Waaaaaaay back in 1993 I created my first product to sell through direct mail. It was a Bible study “slide-rule” for teens. Most likely I will do a little video about that this month.
Here are some ideas to help you along the way:
1. Keep a notebook and pen around all the time. Inspiration can come from anything at any time.
2. Don’t edit your ideas for products. What seems crazy today may make a lot of sense tomorrow.
3. Begin your search for ideas with your hobbies. There is a good chance you could come up with at least ten good ideas for each hobby.
4. Consider your past employment. What did you do and what aspects of your experience could make good copy for an information product?
5. Look around your neighborhood. All sorts of ideas on landscaping, housing, fashion, and even mundane things like lawn ornaments may bubble to the top.
6. Consider your family’s hobbies and interests. There may be something there that could be used to develop a great product.
7. Read a newspaper. Current events could trigger an idea that is both timely and likely to attract attention.
8. Visit the library. Perusing through the shelves might yield something that would make a great product offering.
9. Find a niche. Look for something that is a little unique and will meet the needs of a consumer sector that is being overlooked.
10. Watch television (but not too much!). Those infomercials might give you some ideas.
11. Listen to the radio. Listener comments on the call-ins, as well as the audio advertising, might yield some great ideas for informational products.
12. Ask questions. If you have an idea of what type of product people would like to see, you may find a way to turn that want into a reality.
13. Do your research. Begin by looking at other information products currently online and what they are all about.
14. Browse the Internet. Find out what people are searching for most often and develop some product ideas that would meet their needs.
15. Do some keyword searches. This will help you when the time comes to develop your web copy to advertise your product, as well as help shape the product itself.
16. Find a product that sells well and figure out how to make a new one that does the same thing, only better.
17. Consider combining two good product ideas in order to create one great one.
18. Make sure each product on your list of potentials identifies a problem.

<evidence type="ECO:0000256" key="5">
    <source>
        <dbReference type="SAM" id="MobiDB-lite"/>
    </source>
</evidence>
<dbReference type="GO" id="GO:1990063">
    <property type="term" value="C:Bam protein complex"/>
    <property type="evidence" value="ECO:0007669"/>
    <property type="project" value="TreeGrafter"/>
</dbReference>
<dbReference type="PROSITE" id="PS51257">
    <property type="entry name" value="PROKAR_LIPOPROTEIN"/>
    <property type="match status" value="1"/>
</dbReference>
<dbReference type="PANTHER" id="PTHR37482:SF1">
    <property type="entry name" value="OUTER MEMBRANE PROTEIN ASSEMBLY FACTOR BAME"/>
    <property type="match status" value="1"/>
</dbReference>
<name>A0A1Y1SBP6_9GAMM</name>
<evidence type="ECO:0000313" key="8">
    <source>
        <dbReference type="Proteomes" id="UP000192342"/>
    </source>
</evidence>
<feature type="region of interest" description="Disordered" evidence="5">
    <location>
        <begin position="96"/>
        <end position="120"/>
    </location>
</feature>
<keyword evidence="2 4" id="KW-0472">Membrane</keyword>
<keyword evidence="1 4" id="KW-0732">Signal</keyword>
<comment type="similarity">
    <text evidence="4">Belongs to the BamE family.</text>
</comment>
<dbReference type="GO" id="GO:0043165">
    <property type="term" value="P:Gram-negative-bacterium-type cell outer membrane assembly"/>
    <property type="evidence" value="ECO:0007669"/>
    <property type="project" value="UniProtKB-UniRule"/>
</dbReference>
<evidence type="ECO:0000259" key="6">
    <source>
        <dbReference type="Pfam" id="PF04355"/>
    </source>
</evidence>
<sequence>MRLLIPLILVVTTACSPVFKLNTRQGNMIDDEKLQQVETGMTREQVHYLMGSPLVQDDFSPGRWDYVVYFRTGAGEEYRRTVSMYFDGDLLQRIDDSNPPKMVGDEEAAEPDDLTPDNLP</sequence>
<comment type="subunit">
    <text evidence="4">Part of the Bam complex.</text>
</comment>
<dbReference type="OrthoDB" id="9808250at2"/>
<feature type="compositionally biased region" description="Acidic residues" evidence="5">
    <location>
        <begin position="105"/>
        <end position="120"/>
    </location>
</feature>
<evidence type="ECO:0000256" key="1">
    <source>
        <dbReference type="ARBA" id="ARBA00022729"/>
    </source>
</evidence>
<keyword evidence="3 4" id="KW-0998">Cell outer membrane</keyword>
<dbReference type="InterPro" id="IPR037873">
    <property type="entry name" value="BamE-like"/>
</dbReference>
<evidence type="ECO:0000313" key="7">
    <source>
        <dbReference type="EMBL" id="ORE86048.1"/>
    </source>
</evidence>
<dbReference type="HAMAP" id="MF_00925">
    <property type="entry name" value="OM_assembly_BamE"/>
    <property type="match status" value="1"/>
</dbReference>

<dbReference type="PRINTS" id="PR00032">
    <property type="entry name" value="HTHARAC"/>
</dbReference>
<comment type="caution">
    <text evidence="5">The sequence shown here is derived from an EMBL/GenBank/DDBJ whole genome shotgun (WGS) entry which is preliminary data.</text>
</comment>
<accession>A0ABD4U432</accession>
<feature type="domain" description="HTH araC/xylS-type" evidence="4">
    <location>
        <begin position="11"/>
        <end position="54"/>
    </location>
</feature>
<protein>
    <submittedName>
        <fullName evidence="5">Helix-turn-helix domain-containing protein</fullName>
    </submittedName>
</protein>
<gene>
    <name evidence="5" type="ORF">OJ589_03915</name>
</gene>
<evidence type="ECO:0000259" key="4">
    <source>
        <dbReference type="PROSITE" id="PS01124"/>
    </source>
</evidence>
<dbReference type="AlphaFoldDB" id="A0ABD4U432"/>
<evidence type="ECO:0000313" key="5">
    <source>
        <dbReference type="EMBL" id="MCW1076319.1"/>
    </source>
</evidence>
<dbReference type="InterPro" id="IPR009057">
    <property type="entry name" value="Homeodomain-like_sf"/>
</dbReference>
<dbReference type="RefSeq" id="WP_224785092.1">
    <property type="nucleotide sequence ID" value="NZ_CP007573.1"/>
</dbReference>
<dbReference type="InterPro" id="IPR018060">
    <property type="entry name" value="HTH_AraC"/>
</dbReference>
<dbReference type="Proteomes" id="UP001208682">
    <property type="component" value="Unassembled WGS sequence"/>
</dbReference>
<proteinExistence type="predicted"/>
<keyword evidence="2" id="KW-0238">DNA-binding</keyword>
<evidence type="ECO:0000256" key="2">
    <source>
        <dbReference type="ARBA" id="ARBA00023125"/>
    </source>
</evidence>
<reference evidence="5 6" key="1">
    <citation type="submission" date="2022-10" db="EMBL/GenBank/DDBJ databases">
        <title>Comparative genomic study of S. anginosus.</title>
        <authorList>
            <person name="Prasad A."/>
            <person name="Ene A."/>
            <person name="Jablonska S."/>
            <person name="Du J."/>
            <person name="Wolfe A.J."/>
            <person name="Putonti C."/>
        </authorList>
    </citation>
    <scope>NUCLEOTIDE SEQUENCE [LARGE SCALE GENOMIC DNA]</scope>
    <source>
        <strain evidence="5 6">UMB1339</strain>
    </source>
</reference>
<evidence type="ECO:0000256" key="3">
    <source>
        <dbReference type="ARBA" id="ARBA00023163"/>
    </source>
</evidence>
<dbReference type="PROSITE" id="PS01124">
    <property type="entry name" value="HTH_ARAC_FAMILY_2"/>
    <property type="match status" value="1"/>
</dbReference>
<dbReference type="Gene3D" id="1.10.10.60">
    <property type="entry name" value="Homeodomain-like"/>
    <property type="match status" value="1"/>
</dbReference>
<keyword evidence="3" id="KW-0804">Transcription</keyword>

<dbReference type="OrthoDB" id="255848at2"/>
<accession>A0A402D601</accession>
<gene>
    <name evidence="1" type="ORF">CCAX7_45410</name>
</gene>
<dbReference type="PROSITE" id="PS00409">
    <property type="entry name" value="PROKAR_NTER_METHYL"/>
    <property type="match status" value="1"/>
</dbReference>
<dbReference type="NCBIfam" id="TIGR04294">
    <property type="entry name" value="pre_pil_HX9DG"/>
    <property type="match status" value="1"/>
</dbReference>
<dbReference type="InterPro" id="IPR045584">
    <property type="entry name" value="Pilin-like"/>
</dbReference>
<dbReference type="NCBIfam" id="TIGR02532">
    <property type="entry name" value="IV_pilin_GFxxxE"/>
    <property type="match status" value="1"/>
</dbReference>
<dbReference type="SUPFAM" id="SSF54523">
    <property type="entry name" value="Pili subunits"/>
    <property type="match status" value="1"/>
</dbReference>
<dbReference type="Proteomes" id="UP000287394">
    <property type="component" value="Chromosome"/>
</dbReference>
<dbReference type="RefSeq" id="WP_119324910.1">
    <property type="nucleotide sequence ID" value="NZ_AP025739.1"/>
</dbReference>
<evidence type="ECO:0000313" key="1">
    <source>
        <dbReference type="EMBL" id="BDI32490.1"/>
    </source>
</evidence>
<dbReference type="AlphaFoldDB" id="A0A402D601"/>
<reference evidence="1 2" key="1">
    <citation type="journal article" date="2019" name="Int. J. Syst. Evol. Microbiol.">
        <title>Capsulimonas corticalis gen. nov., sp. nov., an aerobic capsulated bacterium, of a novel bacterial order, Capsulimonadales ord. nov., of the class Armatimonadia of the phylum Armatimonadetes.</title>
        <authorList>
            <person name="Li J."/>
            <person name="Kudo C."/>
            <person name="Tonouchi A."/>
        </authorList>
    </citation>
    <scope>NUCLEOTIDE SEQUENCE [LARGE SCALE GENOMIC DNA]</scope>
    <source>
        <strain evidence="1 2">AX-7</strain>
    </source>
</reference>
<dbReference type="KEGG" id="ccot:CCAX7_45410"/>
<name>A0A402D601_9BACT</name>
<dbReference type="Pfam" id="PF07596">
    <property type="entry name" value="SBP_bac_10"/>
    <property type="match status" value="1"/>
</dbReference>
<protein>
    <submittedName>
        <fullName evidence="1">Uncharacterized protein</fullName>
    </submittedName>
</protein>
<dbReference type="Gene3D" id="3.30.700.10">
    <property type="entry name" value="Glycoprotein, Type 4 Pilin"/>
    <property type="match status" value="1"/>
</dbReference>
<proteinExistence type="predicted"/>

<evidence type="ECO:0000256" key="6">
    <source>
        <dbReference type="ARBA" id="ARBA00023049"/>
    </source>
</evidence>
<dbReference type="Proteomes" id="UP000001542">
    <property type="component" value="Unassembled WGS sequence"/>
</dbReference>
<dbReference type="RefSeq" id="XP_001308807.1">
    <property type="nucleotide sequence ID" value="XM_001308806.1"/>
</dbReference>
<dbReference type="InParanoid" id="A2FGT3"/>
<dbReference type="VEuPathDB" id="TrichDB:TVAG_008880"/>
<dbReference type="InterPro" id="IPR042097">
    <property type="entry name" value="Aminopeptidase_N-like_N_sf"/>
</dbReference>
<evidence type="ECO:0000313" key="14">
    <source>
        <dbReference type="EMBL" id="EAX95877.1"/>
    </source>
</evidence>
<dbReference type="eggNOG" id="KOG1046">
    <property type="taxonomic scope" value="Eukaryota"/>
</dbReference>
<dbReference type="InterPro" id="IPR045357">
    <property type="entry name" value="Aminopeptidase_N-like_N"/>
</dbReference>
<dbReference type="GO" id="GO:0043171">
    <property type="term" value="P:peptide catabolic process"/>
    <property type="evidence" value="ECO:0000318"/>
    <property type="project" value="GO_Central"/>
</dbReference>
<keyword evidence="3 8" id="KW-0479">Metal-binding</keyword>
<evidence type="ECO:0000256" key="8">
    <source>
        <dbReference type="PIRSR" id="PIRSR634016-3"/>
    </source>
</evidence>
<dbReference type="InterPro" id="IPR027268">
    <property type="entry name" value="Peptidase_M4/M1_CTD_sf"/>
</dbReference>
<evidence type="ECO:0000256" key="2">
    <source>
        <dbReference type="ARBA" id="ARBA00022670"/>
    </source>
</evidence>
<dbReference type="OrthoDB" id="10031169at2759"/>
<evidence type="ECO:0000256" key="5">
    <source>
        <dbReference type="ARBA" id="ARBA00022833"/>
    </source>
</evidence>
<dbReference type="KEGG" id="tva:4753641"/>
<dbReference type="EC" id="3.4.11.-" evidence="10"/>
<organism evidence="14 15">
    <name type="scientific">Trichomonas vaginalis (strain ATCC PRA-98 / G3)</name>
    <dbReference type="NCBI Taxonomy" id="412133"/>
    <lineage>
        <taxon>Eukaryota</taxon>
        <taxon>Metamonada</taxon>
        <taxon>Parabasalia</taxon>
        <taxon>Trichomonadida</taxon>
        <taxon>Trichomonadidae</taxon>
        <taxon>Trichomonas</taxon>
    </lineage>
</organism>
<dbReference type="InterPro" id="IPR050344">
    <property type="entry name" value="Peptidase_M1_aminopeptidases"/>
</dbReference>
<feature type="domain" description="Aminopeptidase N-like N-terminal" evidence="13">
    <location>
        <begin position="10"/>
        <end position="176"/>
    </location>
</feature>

19. Also make sure each product idea on your list solves a problem.
20. Ask yourself if the problem and the solution are within your ability to manage successfully.
21. Take your now full notebook and extract five ideas that you are excited about.
22. Research those five ideas in more detail, especially in terms of salability.
23. Ask yourself the five basic questions related to all informational products: what, who, why, when, and how.
24. What is the product all about?
25. Who is likely to buy it?
26. Why would they buy it instead of another product?
27. When will the product be bought?
28. How can a customer buy the product with as little fuss as possible?
29. Consider the format for your product. Will it be in the form of an ebook, a video, or some combination of the two?
30. If an ebook, what type of file will you go with? Use a format, such as a pdf, that everyone can manage with equal ease.
31. If a video, also make sure the product is in a format that works with all major video software types.
32. If a combination of the two, make sure the video and the text of the ebook fit together seamlessly and do not contradict one another.
33. If you have trouble developing your own product from scratch, consider becoming an affiliate.
34. If possible, get the product private branded so you can sell it under your own company name.
35. Obtain master resell rights as part of your process for selling a previously developed product.
36. Combine two acquired products into one easy package, giving what is old a new look.
37. Find your markets. Use your social networking sites, browser searches, and simple word of mouth to figure out who would be interested in the product.
38. Use terms that people can understand with ease. Stay away from too many industry terms.
39. Explain the technical terms you do use in everyday English.
40. Look for informational products that have passed into the public domain. If you find something promising, rework it into your own product and design a new package.
41. For new products to add to your line, turn to your existing customers for suggestions.
42. Set up a page on your web site and ask for suggestions of what people would like to see in the way of a product.
43. Test-drive your informational product. Once it is complete, try it out for yourself, to make sure it does what it is supposed to do.
44. Have a friend test drive the product. Your friend might spot something that would refine the product and increase sales once it is released.
45. Set up a test group – possibly past customers, or just a few people who do not know you or your products. The feedback could prevent you from overlooking something important.
46. Make the product as user friendly as possible. This not only means a format that can opened with ease, but also a file that can be downloaded easily, even on a slow connection.
47. Create support products that will help point toward your main product.
48. Set the product aside for a few days, then take a second look. If everything is in order, then release it.
49. Keep it simple – the less complicated your product is, the more appealing it will be to more customers.
50. Get to market. Almost everyone sits on their product too long.
Success is NOT an Accident,